Thanks for visiting. Glad you’re finding all the information you need here!

  10. AUTHORQolayah Shekina

    on January 6, 2016 at 3:43 am - Reply

    I am in the planning stages of trying to start a small Cafe. Something where I can sell mostly Teas, some coffee, baked goods, cold drink and a few snacks. I’m planning on using my tax refund and my job to fund it. Do you have any adviceand or tips?

    • AUTHORmichael

      on January 6, 2016 at 12:20 pm - Reply

      Hi Qolayah,

      Thanks for reading the blog — As for opening up your cafe, I’d make sure you’re well funded and have several months of working capital in the bank. I’d also make sure you have a great team in place — it’s all about the people. And make a great product (which it looks like you do already!) Good luck!

  11. AUTHORAbi

    on May 13, 2016 at 5:08 am - Reply

    Hi,
    Just found you’ I’m from NZ and wanting to start selling mayonnaise and mustard amongst other things with my ketogenic food company! My sister is in nut butter food production and she is freaked out about he fact I want to sell Mayo! Cause of raw eggs! How do you get it safe and certified?

    • AUTHORmichael

      on May 16, 2016 at 11:40 am - Reply

      Hi Abi,

      Congrats on wanting to starting a food business! While I don’t know the NZ food regulations, you’re going to want to talk to a food scientist or food process authority before you start selling your mayo. To combat any possible chance of salmonella, our eggs are heated to 195F — essentially pasteurizing them. Good luck with your products!

      — Michael

  12. AUTHORDustin

    on May 20, 2016 at 6:17 am - Reply

    These numbers seem very low. If you want to do it properly you are enjoying going to have to pay a design agency around $10,000 to create your brand and logo for two skus to start. Plus you want to hire these design Profesional as you most likely won’t realize all the things that are required to be on your packaging especially if it’s being produced in a federal facility. Then if you want to order in packaging you usually are looking at a 15,000 order minimum in bags or boxes or whatever style packaging you decide. This would cost $2,300 ish per sku plus the one time plate fee for each sku from the printers which is around $2,500 per design. Plus sending the product out for nutritional testing which is around $750 per product. Your packaging is the most important aspect, distributors won’t take you on if they don’t feel your packaging stands out. So don’t hire a college student, hire proffersionals. We learned this the hard way and ordered in 30000 bags with a cheap design and even though we had a partner with all his food products in the major retail stores, they still wouldn’t take us on until we changed the packaging. That was a wasted of $7,000 for plate fee and bags. Invest in packaging design first and foremost.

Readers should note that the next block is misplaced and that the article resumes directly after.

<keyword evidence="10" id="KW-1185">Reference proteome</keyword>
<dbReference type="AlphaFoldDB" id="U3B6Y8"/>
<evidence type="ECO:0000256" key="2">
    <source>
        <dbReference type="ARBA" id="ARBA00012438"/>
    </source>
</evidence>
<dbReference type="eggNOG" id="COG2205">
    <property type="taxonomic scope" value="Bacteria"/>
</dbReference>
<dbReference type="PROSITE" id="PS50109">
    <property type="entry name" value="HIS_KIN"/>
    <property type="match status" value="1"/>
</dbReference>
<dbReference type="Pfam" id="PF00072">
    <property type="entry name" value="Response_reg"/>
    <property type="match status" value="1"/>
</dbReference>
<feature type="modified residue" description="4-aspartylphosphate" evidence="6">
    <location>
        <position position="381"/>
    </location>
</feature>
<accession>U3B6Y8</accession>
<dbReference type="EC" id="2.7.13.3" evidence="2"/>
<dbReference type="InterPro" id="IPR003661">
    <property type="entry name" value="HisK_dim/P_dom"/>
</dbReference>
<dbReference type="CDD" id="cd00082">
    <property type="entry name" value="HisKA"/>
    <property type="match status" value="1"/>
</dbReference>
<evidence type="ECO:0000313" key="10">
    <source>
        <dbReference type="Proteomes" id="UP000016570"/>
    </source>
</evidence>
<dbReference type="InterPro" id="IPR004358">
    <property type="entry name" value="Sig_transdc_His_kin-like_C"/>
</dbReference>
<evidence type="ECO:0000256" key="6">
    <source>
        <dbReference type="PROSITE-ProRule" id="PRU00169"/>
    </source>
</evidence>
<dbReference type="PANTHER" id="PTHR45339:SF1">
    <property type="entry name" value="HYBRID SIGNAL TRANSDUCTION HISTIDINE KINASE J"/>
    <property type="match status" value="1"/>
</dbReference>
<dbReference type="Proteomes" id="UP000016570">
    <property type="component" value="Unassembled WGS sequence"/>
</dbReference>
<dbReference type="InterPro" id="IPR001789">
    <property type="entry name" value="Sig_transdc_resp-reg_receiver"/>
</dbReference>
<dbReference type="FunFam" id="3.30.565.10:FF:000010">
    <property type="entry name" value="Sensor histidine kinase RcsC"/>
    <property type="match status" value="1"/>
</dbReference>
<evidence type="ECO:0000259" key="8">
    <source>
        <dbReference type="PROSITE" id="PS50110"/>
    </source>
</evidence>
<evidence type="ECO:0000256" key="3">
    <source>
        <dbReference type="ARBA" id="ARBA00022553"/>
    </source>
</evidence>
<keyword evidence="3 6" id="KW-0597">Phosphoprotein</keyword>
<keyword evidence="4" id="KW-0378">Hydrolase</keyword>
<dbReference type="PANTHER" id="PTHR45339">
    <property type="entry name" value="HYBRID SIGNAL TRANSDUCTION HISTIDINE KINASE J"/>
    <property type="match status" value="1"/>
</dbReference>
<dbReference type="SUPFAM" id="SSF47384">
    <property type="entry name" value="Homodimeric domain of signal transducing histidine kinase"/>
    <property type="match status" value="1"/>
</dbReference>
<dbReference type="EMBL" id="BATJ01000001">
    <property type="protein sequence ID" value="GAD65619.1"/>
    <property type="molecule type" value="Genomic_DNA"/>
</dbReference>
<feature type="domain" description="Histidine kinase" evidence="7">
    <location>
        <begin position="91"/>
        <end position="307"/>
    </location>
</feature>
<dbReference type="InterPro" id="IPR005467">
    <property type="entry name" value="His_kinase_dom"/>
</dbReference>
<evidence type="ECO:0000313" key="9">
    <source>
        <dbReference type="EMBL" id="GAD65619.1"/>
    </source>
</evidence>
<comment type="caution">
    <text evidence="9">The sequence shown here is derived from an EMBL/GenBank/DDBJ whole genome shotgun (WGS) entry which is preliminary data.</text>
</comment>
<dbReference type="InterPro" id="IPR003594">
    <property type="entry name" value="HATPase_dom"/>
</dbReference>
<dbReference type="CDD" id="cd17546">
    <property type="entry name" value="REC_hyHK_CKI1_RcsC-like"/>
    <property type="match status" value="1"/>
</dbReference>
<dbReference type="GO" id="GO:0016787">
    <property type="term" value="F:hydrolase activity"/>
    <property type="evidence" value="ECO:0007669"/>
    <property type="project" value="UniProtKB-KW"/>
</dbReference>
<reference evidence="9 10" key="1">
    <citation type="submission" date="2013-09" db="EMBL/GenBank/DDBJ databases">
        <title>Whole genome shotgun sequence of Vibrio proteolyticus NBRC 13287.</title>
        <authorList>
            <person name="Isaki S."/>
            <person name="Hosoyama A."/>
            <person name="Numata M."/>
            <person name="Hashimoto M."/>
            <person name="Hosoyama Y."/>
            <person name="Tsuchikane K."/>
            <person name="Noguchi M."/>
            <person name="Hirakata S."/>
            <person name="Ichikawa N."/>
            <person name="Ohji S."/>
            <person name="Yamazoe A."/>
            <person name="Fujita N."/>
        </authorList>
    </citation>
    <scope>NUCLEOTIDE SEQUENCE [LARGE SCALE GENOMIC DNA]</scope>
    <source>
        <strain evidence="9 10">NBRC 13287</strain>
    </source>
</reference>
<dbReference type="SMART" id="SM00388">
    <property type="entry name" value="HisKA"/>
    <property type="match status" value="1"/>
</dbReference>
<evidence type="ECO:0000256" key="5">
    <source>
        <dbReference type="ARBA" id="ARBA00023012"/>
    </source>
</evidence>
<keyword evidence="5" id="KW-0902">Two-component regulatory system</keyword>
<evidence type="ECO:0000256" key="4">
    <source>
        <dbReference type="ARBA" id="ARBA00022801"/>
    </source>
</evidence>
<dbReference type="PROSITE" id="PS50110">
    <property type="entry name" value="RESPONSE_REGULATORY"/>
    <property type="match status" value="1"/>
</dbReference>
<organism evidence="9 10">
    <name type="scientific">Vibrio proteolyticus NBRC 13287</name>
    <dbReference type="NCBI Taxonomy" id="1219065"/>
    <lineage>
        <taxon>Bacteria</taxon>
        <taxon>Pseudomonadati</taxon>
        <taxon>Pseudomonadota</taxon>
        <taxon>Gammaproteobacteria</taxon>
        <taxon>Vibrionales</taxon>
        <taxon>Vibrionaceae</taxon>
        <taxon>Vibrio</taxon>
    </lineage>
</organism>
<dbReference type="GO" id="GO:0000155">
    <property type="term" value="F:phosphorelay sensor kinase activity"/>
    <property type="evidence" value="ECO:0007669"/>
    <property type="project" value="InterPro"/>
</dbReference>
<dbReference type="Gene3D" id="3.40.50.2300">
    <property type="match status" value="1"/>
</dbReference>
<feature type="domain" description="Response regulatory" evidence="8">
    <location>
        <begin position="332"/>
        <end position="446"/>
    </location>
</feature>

• AUTHORmichael

      on May 20, 2016 at 11:44 am - Reply

      Hey Dustin,

      Thank you for your comments. You do need to spend more money to have a professionally designed food product. However, the majority of my readers don’t have the cash you suggest to invest in the packaging in branding. Everyone needs to start somewhere. It took my 6 years before I built my business big enough to spend $6k on a rebrand (which yes, did increase my sales). There are several ways to get a food product off the ground — everyone has to work within their means – wether that’s homemade jam or a national brand right out of the gate. Thanks for reading and contributing your thoughts to my article.

      — Michael

  13. AUTHORShrikan

    on December 31, 2016 at 5:25 am - Reply

    I want to start packaged food business. How should i guage the demand? How would i know how much to produce in order to meet the demand? How to set up distribution channel and how to increase sales? Can this kind of business be bootstrapped?

    • AUTHORmichael

      on December 31, 2016 at 12:45 pm - Reply

      Hi Shrikan,

      Thank you for reading my blog. There are a lot of resources on this blog to help with the questions you’re asking. I also have a course and a couple ebooks that will help you.

      Michael

  14. AUTHORMaria M. Valdez

    on May 7, 2017 at 12:43 am - Reply

    Hello Michael,

    I agree with the other readers. Your blog is very helpful! I am planning to start selling a gluten-free coffee cake, some salsas an Ceviche. Does this sound too ambitious? What are the three top advices that come to your mind right now? Thank you for reading me!

    • AUTHORmichael

      on May 10, 2017 at 11:05 am - Reply

      Thanks, Maria! My only recommendation is that you have some cohesiveness in your product line or stick to one thing and do it incredibly well! Plus, always keep your costs in touch and review every three months or so to make sure you’re on track.

  15. AUTHORRobert

    on August 7, 2017 at 12:22 pm - Reply

    Noticed your brand on shelves and find your story/backstory inspiring for people like me who want to know how to start from nothing ! Currently in Process Review with Cornell and in mid-licensing phase here in RI and am curious to know your thoughts on naming…I needed a name and needed it fast otherwise I risked holding things up (didn’t realize “ramp up” time once you actually decide to “do it”!) so I went with a name that made sense from a branding perspective but still not 100% sure of it. Here’s my question: Do you know if I can give my product a different name than the one I filed with the RI Sec. of State office…is that what “dab” or “Doing Business As” means? Sorry for long post and really like yours blog!

    • AUTHORmichael

      on August 9, 2017 at 10:47 pm - Reply

      Hi Robert,

      While I’m not a lawyer, you could have an LLC that’s registered with the state, and then a DBA tradename, too. So, it’d be ABC, LLC DBA YOUR FOOD CO. — that could work, or just register another company name – I have a couple.

      Good luck and thanks for reading my blog!